In a genius move, the photographers and 3D artists switched places at ICOM to make sure the images looked as real as possible. The photographers headed to Chaos Group’s Bulgarian headquarters to learn how to create amazing 3D imagery, while the artists shadowed the photographers and picked up the intricacies of F-Stops and ISOs. “This is one of the reasons we’ve achieved photoreal quality,” says Martin.
There are other advantages to IKEA’s mixed-medium approach. It gives the company an enormous amount of freedom and flexibility. “We could use 3D because we don’t have floor space in the studio, or it could be that we have a 3D artist available and not a photographer. But it could be the opposite – we have something that would be perfect for 3D, but we don’t have an artist available, so we have to do it in the studio.”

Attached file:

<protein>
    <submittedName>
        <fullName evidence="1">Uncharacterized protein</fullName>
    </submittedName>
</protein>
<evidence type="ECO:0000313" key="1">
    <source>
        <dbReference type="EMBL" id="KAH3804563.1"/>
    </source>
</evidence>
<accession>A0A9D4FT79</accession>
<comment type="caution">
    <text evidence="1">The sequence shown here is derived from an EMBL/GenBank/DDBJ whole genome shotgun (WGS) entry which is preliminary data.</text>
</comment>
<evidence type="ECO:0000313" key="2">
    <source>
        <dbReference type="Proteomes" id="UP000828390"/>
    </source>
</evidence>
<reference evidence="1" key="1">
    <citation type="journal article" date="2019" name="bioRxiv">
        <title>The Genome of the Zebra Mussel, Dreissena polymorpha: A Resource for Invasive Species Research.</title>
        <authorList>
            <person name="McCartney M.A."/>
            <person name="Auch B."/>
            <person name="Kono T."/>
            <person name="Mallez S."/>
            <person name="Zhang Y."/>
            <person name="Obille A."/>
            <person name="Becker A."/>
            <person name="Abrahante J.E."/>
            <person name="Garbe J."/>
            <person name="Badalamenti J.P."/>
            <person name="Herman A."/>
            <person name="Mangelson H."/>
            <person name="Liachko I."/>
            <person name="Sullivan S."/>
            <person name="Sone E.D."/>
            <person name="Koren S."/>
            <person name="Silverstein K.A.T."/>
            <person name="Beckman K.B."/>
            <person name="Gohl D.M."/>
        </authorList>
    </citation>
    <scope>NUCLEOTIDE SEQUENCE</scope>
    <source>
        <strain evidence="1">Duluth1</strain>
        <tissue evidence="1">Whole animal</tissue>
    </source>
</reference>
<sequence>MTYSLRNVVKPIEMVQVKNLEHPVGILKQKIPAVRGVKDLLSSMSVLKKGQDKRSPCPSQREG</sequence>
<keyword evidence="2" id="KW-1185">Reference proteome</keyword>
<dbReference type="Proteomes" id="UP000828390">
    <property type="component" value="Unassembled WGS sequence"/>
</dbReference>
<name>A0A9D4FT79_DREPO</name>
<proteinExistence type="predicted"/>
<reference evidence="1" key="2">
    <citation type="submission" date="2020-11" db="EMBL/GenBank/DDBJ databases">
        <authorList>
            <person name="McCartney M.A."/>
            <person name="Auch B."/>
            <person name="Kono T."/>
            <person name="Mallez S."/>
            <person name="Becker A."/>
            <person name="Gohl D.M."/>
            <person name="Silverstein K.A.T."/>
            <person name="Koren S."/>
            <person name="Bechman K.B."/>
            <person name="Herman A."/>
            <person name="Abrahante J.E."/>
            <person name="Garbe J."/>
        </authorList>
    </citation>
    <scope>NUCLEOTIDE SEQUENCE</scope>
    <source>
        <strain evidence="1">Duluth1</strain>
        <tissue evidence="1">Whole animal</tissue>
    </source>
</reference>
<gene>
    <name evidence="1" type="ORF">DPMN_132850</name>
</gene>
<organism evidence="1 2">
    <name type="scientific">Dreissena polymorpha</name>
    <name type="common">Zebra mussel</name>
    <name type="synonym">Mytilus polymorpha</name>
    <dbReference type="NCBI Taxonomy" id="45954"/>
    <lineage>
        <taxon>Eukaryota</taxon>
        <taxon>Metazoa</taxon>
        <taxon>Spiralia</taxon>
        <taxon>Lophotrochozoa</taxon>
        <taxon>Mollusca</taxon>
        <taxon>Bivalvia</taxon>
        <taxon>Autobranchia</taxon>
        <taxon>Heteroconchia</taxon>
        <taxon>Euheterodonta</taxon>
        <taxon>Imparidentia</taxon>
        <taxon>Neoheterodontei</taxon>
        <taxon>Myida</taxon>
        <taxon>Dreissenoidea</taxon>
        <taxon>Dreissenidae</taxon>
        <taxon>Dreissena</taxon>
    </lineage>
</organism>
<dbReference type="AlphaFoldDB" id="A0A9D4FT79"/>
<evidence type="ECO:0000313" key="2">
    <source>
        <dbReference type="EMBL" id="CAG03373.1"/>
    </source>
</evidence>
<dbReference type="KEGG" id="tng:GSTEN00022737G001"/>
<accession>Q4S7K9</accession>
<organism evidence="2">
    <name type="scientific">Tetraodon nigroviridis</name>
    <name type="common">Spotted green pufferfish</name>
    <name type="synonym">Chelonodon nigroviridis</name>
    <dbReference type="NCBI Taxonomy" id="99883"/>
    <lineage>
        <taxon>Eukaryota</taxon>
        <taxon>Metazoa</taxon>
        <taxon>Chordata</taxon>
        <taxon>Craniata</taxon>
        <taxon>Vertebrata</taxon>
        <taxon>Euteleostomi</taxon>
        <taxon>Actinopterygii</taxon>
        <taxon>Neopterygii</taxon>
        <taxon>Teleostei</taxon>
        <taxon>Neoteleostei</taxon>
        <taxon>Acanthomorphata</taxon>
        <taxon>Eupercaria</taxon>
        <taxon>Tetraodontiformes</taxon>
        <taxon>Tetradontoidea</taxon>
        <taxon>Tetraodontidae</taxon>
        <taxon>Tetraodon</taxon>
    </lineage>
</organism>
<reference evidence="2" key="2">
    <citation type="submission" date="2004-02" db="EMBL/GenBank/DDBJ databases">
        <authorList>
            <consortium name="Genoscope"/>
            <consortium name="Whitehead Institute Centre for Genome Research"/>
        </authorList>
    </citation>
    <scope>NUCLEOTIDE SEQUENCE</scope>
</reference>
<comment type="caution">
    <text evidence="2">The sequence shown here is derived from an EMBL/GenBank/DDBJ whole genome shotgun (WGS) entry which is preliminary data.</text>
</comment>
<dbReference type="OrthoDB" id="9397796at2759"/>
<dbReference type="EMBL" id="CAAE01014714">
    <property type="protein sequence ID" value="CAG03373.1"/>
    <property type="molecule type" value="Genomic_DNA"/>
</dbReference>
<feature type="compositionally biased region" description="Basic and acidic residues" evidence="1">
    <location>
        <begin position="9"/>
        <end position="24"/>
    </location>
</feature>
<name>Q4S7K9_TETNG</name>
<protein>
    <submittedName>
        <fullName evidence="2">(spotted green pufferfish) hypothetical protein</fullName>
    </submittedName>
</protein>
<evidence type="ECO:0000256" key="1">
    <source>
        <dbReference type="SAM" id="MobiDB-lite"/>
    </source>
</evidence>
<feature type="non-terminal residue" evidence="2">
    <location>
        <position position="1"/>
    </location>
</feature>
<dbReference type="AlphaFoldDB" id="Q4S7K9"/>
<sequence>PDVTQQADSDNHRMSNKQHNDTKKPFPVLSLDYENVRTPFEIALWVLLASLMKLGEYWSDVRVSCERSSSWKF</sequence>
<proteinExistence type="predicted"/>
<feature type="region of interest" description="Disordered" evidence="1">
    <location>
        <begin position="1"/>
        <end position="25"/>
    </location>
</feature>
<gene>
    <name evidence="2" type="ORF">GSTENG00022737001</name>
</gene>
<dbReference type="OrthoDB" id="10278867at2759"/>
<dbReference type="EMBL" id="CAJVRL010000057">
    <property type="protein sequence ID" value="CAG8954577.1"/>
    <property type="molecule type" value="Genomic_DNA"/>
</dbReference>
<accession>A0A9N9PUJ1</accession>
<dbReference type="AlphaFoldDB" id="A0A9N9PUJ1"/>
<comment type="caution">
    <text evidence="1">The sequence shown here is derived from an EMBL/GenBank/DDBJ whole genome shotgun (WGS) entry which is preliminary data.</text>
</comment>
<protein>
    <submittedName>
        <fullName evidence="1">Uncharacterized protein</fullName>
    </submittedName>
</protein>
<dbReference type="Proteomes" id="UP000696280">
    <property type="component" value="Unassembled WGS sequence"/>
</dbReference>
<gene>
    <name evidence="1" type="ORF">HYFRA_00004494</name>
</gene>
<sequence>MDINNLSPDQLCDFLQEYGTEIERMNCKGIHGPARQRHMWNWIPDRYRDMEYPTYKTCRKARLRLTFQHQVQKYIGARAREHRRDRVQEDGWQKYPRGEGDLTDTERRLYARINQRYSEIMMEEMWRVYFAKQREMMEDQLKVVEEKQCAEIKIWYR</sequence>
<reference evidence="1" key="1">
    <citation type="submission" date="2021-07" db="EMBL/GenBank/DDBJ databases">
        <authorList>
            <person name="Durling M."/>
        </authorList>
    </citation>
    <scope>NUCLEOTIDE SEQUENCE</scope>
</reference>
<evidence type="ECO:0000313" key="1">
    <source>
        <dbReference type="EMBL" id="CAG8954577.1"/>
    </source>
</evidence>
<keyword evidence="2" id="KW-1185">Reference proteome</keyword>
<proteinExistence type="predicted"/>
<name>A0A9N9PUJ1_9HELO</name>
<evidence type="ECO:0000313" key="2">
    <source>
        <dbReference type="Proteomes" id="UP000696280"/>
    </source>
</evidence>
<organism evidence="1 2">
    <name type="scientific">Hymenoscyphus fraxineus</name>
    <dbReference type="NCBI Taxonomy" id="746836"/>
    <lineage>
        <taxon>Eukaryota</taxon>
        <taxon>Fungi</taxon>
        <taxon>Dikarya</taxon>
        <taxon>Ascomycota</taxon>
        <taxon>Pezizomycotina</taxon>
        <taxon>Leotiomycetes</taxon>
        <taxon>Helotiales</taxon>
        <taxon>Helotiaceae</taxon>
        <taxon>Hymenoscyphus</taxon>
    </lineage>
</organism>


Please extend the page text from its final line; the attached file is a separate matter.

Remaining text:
It also makes the more practical elements of photography a lot easier. Part of the appeal of the photography is that it lets you know how IKEA’s products will fit into your everyday life, so shots of the steam rising out of a pan of boiling water, with the blue flame of a gas hob underneath, are common.
They’re also a nightmare to photograph. As Martin explains, if you’re using a naked flame, a fire warden must be on set at all times. As the sets aren’t plumbed in, none of the taps or drainage systems work. And the only electricity supply goes to the camera’s flash and studio lighting, so none of the appliances function. Instead, the company uses Chaos Group’s Phoenix FD for 3ds Max to simulate water, steam, and fire – and considerably lowers the dangers on set.